Early life-pollution exposure: There is emerging evidence that environmental exposure to pollutants during sensitive developmental periods like early life could be a strong factor of susceptibility, predisposing the individual to birth outcomes and disease onset in later life [15]. Prenatal exposure to airborne pollutants could affect fetal reprograming by epigenetic modifications (e.g., DNA methylation) and may therefore explain the potential link between air pollutant exposure and adverse pregnancy outcomes. Epidemiological studies have pointed out causal association between fine particulate matter (2.5 μm; PM2.5) and neurodevelopmental (ADHD, autism)/neurodegenerative (Parkinsons, Alzheimers) [15], metabolic, cardiovascular [75] and lung pathologies [76]. Air pollutants were therefore proved to affect key cellular/molecular targets during the perinatal period, which are susceptible to alter immune responses link to abnormal respiratory functions and lung diseases later in life [77]. For instance the EDEN birth cohort study, focusing on determining peri-natal factors that influence childhood health and social development, pointed out that a pre-natal exposure to PM10 (particles with diameter less than 10 µm) was linked to an increased in CD8+ T cell and a decreased in regulatory T cells in infants at birth, leading to a potential increase in the susceptibility of viral infection responses as well as atopy development in children [78]. The impact of traffic pollutants and tobacco smoke on regulation of numerous Immune related-genes, such as cytokines (e.g., IL-4, IL-6, and IFNg), TLR2, nitric oxide synthases (NOSs), and several factors of transcription (e.g., Runx3 and Foxp3), has also been demonstrated [77]. It is now well established that modifications in DNA methylation patterns due to PM 2.5 exposure are frequently associated with the development of lung pathologies [79]. However, it remains difficult to assess whether exposure during early life has a stronger impact on development of diseases than that of the adulthood, or whether substantial morbidity is the result of accumulated exposure [76].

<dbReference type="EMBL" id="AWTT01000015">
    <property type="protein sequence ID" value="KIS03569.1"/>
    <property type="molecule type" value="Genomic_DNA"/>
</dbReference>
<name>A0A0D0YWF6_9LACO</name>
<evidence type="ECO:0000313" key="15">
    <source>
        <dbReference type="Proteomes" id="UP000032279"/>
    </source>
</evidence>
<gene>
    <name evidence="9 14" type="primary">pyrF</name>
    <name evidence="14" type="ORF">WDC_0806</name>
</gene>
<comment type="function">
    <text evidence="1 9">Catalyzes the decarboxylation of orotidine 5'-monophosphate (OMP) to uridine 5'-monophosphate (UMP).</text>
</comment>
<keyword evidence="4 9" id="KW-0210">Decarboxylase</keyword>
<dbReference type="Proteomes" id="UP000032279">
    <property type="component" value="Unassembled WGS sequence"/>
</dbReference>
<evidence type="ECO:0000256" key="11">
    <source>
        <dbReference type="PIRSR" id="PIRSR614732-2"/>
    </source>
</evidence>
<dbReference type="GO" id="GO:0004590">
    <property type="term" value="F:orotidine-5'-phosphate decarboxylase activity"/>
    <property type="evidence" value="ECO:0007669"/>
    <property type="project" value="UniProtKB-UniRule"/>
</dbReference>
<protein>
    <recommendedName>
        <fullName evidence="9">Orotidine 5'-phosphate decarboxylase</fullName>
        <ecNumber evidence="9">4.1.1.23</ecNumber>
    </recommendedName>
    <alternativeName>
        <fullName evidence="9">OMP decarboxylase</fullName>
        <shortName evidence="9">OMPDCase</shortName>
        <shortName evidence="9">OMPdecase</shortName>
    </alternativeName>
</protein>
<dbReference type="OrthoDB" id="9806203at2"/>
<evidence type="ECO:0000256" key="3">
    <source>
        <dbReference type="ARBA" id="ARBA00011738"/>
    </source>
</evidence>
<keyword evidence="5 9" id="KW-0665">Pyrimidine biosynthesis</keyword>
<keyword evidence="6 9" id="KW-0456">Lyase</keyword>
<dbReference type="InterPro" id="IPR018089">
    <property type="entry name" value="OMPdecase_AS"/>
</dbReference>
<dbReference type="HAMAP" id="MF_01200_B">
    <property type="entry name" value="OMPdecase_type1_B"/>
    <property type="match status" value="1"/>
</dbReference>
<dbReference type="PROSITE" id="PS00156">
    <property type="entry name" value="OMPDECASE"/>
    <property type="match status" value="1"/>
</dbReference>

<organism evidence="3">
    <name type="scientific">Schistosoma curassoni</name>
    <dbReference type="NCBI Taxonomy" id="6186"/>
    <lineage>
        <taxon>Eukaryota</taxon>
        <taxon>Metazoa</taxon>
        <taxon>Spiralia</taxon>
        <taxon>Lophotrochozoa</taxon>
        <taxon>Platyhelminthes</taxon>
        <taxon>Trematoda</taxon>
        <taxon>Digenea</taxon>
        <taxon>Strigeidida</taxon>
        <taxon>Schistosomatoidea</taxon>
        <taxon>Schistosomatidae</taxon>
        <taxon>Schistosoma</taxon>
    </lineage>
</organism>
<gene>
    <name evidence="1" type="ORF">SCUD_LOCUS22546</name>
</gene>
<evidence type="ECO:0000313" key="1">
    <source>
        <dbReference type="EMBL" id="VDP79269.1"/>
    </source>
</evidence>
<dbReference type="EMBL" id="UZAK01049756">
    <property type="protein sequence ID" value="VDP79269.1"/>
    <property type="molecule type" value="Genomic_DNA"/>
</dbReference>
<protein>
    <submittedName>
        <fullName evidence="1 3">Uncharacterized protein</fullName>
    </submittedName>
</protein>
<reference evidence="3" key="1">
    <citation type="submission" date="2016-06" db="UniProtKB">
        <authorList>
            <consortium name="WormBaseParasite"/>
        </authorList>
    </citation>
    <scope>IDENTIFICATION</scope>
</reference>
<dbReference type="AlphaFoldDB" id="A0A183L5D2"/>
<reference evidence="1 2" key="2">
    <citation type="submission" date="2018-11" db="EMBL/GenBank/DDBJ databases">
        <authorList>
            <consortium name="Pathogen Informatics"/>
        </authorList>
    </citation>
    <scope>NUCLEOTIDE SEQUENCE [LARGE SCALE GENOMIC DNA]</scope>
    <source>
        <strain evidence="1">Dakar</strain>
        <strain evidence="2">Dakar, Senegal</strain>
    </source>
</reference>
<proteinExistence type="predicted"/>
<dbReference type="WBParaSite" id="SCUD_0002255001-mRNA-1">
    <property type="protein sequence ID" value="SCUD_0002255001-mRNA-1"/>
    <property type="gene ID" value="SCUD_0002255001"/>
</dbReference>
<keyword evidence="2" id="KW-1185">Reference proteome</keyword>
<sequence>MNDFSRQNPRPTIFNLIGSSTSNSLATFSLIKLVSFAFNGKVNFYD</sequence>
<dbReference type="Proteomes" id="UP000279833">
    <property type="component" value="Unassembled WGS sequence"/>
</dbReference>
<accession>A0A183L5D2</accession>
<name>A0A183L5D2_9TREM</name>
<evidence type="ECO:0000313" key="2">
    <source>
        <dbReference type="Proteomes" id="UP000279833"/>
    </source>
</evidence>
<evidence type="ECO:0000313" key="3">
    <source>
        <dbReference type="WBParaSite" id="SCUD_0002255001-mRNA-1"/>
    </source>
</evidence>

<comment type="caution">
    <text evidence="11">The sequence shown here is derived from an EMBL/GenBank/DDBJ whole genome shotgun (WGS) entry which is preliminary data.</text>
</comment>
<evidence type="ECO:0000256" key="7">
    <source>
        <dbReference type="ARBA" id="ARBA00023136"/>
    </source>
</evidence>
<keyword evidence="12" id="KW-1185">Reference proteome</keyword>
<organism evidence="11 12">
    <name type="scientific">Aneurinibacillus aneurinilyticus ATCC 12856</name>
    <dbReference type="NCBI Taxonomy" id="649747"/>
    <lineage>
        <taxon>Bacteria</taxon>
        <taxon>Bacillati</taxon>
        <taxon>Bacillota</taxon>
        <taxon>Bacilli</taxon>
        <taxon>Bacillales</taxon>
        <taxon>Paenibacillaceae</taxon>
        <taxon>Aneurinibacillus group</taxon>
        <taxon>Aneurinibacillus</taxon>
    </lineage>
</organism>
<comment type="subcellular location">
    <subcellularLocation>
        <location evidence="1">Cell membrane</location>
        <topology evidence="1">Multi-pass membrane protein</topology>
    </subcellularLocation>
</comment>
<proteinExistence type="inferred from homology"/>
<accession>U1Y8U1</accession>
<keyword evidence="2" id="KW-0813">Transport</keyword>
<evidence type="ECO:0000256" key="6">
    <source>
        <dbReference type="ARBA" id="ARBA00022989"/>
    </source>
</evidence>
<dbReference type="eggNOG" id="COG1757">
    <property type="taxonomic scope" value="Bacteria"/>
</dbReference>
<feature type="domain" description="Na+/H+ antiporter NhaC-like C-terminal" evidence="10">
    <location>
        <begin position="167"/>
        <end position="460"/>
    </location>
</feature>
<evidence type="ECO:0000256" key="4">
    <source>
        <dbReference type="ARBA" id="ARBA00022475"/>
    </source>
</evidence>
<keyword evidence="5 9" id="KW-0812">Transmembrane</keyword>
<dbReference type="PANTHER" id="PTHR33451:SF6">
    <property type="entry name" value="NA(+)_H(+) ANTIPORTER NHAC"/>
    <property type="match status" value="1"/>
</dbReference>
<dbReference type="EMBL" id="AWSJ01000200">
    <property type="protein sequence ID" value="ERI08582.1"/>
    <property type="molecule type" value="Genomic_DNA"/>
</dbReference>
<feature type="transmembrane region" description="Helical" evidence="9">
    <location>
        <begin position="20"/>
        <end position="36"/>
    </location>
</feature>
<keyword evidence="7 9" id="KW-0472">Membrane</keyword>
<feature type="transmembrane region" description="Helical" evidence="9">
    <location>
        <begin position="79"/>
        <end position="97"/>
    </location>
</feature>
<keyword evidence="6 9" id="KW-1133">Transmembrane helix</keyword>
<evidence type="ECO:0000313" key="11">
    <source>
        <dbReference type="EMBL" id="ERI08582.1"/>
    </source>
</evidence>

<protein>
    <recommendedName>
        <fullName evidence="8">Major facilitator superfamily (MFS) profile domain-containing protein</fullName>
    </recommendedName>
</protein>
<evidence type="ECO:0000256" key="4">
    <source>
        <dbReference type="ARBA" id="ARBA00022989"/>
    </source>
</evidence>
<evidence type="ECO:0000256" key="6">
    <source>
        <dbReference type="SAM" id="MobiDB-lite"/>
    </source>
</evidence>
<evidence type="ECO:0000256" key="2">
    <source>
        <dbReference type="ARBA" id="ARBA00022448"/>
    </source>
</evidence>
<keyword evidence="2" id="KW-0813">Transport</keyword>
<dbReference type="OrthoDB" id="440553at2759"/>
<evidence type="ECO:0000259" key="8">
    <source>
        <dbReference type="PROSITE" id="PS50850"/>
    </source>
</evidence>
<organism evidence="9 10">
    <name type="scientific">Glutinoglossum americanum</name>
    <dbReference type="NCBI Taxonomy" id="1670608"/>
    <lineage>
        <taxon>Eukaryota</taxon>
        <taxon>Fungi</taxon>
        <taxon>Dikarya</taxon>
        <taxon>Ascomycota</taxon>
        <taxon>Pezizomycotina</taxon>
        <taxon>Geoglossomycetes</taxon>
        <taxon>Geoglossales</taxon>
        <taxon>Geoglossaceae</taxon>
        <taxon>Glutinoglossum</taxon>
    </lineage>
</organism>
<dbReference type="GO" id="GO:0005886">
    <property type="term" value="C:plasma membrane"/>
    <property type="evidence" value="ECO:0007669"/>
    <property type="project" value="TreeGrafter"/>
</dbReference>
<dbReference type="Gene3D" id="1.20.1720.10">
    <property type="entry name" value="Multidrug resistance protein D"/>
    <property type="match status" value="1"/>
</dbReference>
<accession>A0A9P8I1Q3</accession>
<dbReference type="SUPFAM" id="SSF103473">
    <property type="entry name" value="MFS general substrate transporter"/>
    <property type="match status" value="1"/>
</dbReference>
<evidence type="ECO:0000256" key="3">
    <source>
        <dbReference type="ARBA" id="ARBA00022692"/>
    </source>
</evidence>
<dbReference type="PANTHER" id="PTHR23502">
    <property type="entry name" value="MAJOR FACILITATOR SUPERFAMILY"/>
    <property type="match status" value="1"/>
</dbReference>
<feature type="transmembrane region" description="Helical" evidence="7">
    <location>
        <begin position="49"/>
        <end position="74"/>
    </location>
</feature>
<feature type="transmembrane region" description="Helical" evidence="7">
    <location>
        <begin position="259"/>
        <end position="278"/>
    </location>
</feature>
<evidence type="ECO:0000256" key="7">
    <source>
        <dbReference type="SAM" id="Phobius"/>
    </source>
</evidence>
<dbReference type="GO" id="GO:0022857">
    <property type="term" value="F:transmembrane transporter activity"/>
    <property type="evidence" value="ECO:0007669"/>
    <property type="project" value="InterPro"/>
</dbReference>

In the context of COVID-19, Zhu et al. demonstrated significant associations between air pollution and COVID-19 infection. High concentration levels of PM2.5, PM10, CO, NO2 and O3 were therefore positively linked to a risk of COVID-19 infection, whereas high concentration levels of SO2 were negatively linked to the number of daily COVID-19 confirmed cases [80]. These results are supported by those obtained in February 2020 by Martelletti et al., who showed that in the industrialized regions of Northern Italy, those most affected by COVID-19, the concentration levels of PM10 and PM2.5 were above the legislative standard limit of 50 μg per day [81]. The adsorption of SARS-CoV-2 RNA on airborne PM (PM2.5 and PM10) was established in these regions by Setti et al. who suggested that, “in conditions of atmospheric stability and high concentration of PM, SARS-CoV-2 could create clusters with outdoor PM, and, by reducing their diffusion coefficient, enhance the persistence of the virus in the atmosphere.” [82]. In a cross-sectional observational study conducted in the United States, Wu et al. showed, by taking into account 20 potential confounding factors in their main analysis, that a slight increase in PM2.5 (+1 μg/m3) was linked to an 8% increase in the rate of COVID-19 death [83]. Although all this data results from preliminary investigations, it tends to suggest a positive relationship between ambient air pollution exposure and COVID-19 mortality rate. Confirming the direct impact of airborne pollutants on the COVID-19 severity could prove an asset in terms of public health and prevention strategy in places with poor air quality.